This Cinderella is not only spicier, it’s bilingual. Written by Karen Zacarias, a top-10-produced playwright around the country this year, she got her start writing children’s theater at Imagination Stage and writes critically acclaimed adult works.

In Imagination Stage’s smaller space, two shows — “Mouse on the Move” and “Inside Out” — are part of the recent audience-development programming for very young children.

As summer arrives, Stanford is happy to welcome back one of the most-produced plays in the country, which got its start at Imagination Stage almost 30 years ago. D.C. theater doyenne, character actor and playwright Joan Cushing’s “Miss Nelson Is Missing,” which is based on the beloved children’s book by Harry Allard, has caused generations of third graders to giggle and snort at surprise substitute teacher Viola Swamp.

For middle and high schoolers, “10 Seconds” will tour the region and New Jersey. It deals with a teen boy in Washington, D.C., who has a police encounter, touching on sensitive issues of bias, racism and community policing.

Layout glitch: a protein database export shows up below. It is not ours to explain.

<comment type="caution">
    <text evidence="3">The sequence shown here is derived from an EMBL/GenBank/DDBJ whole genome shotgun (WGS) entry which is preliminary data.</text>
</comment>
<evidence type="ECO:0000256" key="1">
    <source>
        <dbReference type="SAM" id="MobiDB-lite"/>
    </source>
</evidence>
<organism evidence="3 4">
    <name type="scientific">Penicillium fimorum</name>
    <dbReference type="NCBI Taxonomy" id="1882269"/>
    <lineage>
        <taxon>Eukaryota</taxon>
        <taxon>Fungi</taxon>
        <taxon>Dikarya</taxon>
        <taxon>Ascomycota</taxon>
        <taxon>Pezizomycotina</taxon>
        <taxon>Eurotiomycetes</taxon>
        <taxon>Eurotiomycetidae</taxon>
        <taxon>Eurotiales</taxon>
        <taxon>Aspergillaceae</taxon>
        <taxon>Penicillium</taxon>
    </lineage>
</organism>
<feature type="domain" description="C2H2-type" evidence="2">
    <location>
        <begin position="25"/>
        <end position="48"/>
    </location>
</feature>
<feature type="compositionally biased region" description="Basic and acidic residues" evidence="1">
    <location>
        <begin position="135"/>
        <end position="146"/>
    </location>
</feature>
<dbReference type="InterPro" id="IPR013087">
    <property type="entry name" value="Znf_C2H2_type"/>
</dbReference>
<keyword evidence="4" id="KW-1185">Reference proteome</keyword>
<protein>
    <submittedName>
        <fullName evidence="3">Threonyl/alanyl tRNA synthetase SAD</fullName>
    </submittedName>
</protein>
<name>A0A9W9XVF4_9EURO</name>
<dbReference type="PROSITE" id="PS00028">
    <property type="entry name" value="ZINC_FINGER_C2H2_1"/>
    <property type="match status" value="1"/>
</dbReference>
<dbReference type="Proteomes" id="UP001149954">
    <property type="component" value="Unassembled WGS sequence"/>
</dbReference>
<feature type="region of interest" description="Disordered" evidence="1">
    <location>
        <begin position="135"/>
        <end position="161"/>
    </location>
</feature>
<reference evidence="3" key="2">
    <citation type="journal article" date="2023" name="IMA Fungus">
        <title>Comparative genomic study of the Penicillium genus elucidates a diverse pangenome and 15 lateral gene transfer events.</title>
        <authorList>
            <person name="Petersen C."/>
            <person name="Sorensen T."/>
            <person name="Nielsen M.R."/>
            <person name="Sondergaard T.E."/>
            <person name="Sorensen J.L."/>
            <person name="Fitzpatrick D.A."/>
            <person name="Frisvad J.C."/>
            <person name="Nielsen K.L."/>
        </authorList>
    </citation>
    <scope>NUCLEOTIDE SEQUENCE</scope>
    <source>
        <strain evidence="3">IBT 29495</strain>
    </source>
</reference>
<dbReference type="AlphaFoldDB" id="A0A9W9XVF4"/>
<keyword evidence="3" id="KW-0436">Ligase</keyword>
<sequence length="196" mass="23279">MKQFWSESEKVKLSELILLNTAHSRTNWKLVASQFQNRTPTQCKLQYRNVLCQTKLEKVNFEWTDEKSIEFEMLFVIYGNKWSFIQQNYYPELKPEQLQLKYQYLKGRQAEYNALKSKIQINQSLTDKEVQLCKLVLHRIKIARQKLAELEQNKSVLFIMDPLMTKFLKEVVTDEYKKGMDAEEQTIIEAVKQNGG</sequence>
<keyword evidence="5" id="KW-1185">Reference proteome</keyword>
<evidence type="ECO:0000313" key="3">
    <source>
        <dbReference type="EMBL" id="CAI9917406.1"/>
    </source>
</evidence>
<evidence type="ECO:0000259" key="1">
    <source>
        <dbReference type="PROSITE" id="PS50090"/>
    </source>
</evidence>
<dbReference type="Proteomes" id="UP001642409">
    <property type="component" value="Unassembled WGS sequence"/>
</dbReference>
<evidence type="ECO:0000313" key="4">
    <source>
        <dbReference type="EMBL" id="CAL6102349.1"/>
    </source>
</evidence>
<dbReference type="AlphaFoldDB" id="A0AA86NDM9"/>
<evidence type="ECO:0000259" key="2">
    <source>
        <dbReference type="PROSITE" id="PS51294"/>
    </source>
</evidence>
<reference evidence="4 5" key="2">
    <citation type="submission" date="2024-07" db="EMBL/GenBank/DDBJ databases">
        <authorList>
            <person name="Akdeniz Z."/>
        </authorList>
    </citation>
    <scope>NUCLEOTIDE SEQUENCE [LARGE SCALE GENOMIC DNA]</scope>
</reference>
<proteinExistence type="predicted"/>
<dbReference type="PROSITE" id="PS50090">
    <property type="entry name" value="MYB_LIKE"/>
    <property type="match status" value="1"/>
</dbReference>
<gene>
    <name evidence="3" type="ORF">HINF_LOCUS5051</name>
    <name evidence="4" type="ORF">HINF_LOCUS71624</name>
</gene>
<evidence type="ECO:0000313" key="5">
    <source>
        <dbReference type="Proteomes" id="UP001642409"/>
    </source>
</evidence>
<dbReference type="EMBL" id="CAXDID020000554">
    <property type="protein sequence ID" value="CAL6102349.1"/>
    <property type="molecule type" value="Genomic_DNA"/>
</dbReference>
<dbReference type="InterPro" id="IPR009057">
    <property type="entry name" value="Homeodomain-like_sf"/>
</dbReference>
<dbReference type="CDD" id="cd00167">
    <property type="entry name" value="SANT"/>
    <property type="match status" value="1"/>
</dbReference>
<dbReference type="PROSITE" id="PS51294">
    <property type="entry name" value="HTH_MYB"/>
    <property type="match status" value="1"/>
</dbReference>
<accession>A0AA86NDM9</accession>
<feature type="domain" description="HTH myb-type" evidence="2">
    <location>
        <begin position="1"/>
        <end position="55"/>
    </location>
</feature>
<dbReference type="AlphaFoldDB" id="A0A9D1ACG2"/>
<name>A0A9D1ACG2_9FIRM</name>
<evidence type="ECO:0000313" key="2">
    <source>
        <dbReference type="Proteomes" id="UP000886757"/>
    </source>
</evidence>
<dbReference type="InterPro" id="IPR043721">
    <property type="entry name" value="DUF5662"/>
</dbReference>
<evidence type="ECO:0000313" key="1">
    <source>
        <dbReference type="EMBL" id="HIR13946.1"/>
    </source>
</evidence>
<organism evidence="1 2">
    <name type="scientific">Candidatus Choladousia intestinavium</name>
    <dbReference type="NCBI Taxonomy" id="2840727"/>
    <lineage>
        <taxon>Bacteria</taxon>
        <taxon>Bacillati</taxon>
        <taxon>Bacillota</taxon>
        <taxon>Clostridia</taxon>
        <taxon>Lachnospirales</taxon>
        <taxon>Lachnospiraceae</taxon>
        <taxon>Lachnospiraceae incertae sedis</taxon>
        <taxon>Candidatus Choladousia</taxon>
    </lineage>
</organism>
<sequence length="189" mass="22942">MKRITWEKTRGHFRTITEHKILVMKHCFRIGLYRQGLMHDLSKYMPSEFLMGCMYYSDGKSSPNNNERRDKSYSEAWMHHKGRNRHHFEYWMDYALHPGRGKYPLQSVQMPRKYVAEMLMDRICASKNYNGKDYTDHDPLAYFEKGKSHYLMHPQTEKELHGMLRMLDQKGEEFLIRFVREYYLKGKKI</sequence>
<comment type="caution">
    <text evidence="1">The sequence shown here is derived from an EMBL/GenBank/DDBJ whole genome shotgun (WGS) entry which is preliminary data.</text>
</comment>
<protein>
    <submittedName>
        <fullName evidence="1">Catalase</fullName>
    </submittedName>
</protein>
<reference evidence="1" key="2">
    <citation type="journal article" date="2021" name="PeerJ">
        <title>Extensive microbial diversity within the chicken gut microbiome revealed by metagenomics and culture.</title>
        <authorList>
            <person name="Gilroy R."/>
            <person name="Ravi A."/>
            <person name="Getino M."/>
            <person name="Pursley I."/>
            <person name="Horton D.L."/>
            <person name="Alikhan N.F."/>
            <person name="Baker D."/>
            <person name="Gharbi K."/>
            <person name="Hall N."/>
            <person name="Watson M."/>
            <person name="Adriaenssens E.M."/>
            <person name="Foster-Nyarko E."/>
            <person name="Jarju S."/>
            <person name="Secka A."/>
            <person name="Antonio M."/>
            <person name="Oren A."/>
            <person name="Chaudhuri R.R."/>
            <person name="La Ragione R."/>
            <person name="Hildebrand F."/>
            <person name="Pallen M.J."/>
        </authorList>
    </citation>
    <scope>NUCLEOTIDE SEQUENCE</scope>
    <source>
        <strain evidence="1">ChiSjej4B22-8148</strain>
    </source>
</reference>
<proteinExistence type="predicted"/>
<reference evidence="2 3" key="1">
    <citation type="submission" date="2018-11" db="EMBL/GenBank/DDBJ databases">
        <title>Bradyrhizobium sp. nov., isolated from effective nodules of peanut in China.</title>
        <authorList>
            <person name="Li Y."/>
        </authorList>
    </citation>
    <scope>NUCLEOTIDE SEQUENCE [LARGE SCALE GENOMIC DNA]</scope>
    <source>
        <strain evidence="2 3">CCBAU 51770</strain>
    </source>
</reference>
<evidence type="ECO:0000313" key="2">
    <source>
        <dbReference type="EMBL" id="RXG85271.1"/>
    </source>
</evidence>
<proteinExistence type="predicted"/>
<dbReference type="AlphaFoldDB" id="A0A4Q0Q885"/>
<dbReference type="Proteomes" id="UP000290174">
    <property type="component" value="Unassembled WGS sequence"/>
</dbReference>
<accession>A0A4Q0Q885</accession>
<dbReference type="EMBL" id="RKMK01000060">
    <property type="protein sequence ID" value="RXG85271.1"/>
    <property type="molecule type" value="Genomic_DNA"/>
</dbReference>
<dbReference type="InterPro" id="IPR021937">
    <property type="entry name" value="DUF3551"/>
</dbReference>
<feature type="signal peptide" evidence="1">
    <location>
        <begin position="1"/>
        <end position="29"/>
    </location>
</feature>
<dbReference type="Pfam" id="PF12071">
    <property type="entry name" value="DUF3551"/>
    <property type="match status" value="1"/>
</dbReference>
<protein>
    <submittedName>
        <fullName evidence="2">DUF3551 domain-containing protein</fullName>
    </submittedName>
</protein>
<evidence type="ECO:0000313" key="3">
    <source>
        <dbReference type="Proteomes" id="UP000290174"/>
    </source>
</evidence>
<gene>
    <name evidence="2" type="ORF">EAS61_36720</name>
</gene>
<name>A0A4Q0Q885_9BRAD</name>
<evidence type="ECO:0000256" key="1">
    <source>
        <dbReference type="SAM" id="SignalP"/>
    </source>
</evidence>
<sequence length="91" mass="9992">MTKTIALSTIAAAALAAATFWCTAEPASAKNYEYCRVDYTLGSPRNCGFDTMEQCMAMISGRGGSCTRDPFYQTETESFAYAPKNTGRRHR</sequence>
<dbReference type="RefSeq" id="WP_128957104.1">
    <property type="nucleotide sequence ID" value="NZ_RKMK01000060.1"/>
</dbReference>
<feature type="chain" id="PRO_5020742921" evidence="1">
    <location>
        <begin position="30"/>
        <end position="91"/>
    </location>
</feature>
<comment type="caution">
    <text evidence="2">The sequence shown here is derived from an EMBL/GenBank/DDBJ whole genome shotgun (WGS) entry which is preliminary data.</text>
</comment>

Farewell and the Future

Finally, in May, Imagination will honor Stanford for her nearly 40 years at the forefront of children’s theater and arts education as she steps down from her leadership role.

Reflecting on how children’s lives have changed over the decades, she said, “I think the biggest change has been for our teenagers with the challenges of social media, which particularly hit teenage girls hard.” She also noted the stark inequities the pandemic revealed, among them that many, many children and families — up to one in six — are food insecure in this wealthy county.

“How do we give all our kids a start in life … obviously with shelter and food, but [we must] also share the inspiration of the arts.”

For information on Imagination Stage, its classes and productions, visit

Lisa Traiger is an award-winning arts journalist who writes on theater, dance, music, film and visual arts from her home in Montgomery County.